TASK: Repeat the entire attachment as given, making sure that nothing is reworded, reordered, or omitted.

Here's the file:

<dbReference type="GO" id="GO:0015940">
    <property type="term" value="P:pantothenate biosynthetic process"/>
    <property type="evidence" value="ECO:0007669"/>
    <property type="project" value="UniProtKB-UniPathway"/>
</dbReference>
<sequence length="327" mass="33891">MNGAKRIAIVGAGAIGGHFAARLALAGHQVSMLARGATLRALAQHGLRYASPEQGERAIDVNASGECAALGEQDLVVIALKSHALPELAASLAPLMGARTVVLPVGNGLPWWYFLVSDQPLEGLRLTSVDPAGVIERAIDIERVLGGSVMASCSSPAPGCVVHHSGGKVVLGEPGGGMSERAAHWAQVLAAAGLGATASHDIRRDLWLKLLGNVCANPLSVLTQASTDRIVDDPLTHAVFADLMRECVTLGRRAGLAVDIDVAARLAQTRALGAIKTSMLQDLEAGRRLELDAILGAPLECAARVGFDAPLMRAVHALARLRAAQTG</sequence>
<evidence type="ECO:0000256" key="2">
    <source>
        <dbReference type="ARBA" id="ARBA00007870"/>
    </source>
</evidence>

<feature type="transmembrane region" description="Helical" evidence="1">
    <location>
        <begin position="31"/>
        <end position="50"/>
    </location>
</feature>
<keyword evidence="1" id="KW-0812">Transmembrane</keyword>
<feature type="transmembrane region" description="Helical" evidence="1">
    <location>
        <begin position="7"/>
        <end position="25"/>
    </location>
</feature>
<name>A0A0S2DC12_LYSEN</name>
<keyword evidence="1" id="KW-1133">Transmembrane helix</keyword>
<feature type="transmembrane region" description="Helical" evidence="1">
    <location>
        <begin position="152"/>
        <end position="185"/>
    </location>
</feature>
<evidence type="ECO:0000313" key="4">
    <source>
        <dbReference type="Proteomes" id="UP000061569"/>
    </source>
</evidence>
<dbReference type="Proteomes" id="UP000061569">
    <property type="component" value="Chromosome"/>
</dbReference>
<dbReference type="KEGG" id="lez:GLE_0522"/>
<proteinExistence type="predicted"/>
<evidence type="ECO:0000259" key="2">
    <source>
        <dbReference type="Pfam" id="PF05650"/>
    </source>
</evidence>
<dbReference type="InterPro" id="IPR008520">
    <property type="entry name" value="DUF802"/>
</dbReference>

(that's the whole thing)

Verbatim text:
<dbReference type="GO" id="GO:0015940">
    <property type="term" value="P:pantothenate biosynthetic process"/>
    <property type="evidence" value="ECO:0007669"/>
    <property type="project" value="UniProtKB-UniPathway"/>
</dbReference>
<sequence length="327" mass="33891">MNGAKRIAIVGAGAIGGHFAARLALAGHQVSMLARGATLRALAQHGLRYASPEQGERAIDVNASGECAALGEQDLVVIALKSHALPELAASLAPLMGARTVVLPVGNGLPWWYFLVSDQPLEGLRLTSVDPAGVIERAIDIERVLGGSVMASCSSPAPGCVVHHSGGKVVLGEPGGGMSERAAHWAQVLAAAGLGATASHDIRRDLWLKLLGNVCANPLSVLTQASTDRIVDDPLTHAVFADLMRECVTLGRRAGLAVDIDVAARLAQTRALGAIKTSMLQDLEAGRRLELDAILGAPLECAARVGFDAPLMRAVHALARLRAAQTG</sequence>
<evidence type="ECO:0000256" key="2">
    <source>
        <dbReference type="ARBA" id="ARBA00007870"/>
    </source>
</evidence>

<feature type="transmembrane region" description="Helical" evidence="1">
    <location>
        <begin position="31"/>
        <end position="50"/>
    </location>
</feature>
<keyword evidence="1" id="KW-0812">Transmembrane</keyword>
<feature type="transmembrane region" description="Helical" evidence="1">
    <location>
        <begin position="7"/>
        <end position="25"/>
    </location>
</feature>
<name>A0A0S2DC12_LYSEN</name>
<keyword evidence="1" id="KW-1133">Transmembrane helix</keyword>
<feature type="transmembrane region" description="Helical" evidence="1">
    <location>
        <begin position="152"/>
        <end position="185"/>
    </location>
</feature>
<evidence type="ECO:0000313" key="4">
    <source>
        <dbReference type="Proteomes" id="UP000061569"/>
    </source>
</evidence>
<dbReference type="Proteomes" id="UP000061569">
    <property type="component" value="Chromosome"/>
</dbReference>
<dbReference type="KEGG" id="lez:GLE_0522"/>
<proteinExistence type="predicted"/>
<evidence type="ECO:0000259" key="2">
    <source>
        <dbReference type="Pfam" id="PF05650"/>
    </source>
</evidence>
<dbReference type="InterPro" id="IPR008520">
    <property type="entry name" value="DUF802"/>
</dbReference>